Why Small Programs are Better

Sometimes people ask why it’s so important for programs to be small. With programs made for your phone of course a couple of important aspects are how long it will take to download the code and how much space it will take on disk to be present. Those are both important, but actually binary size is a good yardstick for many other kinds of efficiencies, or inefficiencies that can linger in your code.

Let’s first start by talking about loading your program, or “cold start” as it’s usually called. And as always I’m going to give some approximately correct numbers to help motivate the discussion without getting too buried in all the ways your mileage may vary.

In cold start, typically, the dominant cost is not running the initialization code but rather in getting that code loaded so that it can run at all. To understand this I’ll give you some rough numbers. If data you need is sitting in main-memory rather than the processors cache, by the time it is available to use you could have run something like 150 instructions. If the data is instead on some kind of decent flash drive that number goes up to something more in the neighborhood of 1,000,000 instructions. If the drive is poor, old, full, maybe double or triple that. If we’re talking about something spinning maybe 20 times that figure. That’s a lot of cheddar.

So what’s the best way to avoid those costs? Well it’s possible to very carefully lay out your code so that only a tiny sliver of it is needed at startup time and that surely helps. And you need to ensure that not only is a small percentage needed but that percentage is all together rather than spread all over the place. This is doable but it’s hard work. On the other hand if your binary is very small, you’re much more likely to be in good shape, and the bigger things get the harder it is for things to stay in control.

Now actually, everything I just said about cold start applies pretty much in the same way to every transition in your programs flow. So if you’re going from doing one thing to doing some new thing, all that new stuff has to be loaded. The less of it there better that is likely to go. And of course if you want all your transitions to be fast (and that’s what people tend to care about because that’s what tends to go wrong) then you mostly need everything to be small.

And there’s more sort of “stealth” transitions. Users move between applications and operating systems re-purpose memory for their new needs. That means code that was once loaded gets unloaded. And, you guessed it, when you return to your program it’s another one of those transitions. The smaller your program is the less likely you will be victimized by this and of course the easier it is to recover.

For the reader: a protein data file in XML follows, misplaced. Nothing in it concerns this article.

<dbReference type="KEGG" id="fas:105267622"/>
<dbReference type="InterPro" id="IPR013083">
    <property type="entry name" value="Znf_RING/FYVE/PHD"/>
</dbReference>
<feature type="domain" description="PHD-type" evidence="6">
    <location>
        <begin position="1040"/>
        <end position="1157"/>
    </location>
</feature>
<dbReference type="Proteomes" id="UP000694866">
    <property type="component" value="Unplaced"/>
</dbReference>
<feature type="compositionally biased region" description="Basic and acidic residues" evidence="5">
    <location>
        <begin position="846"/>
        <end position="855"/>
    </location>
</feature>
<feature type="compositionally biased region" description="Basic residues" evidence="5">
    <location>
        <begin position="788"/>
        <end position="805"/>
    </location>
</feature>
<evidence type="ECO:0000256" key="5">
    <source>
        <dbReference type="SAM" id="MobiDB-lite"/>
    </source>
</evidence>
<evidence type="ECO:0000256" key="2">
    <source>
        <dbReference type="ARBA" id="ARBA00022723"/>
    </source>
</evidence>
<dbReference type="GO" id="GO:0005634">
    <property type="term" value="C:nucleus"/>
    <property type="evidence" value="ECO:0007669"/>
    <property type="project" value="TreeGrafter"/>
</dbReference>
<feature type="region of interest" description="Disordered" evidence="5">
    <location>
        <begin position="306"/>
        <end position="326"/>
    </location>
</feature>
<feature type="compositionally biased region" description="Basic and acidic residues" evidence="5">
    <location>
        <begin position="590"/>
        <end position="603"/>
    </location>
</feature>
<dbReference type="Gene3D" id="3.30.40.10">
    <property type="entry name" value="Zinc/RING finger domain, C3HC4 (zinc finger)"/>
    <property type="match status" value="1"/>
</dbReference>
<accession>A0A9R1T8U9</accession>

Even if there aren’t transitions at the disk level, memory is constantly transitioning in from main memory to the processor cache. The smaller your program is the more likely it is to stay in cache and the quicker it is to get it back. Most name-brand programs are far too big to stay in cache all the time but keeping everything small helps everything stay fast. Every bit of new memory you use erodes the performance of everything else. So even when there is no visible transition there’s still invisible transitions.

Most everything I said about code actually applies to data too. Certainly if the data is initialized and loaded from disk, but even if it isn’t loaded from disk it might need to be swapped out in favor of something else and then it’s coming back from — somewhere — and you’re back to transitions again. So actually economizing on memory is good for everything.

But wait, you might be saying, “I thought I heard using more memory is how you make things faster, you know space/speed trade-offs and stuff. I want some of that hotness!” Alas my friend, the great space/speed trade-off thing is pretty much a lie. In the normal cases smaller IS faster because of the economies you get from efficient execution. Sexy looking data structures often fail horribly because of their size and poor cache behavior. It can be quite hard to make up a factor of 150. But because nothing can be easy there are cases where using more memory will help speed things up overall: but those are the exceptions. I’d like to think we study those because they’re like spotting a Norwegian Blue, “Oh look! A Space/speed trade-off! Beautiful plumage inn’t it?” You mostly don’t see those things outside of 2nd year CS classes, or the zoo.

OK, so small is good. So how? What ARE the leading sources of binary growth? Glad you asked, easy to answer: dependencies. Those useful libraries are kind of like the Dark Side of The Force: seductive, but they have a price. But hey Force Lightning could come in handy right? You bet it can. You can’t eschew libraries entirely but if you set good binary size budgets for your application you’ll be thinking things like “Do I need ALL of that library?”, “Is there are more economical library that does the same stuff?”, “Where did all this new size come from, did we just accidentally link in a bunch of new stuff?”, “How much Force Lightning do we need anyway?” All of those are healthy thoughts.

And that’s it in a nutshell. Mostly correct. Thanks for reading.

Written by

I’m a software engineer at Facebook; I specialize in software performance engineering and programming tools generally. I survived Microsoft from 1988 to 2017.

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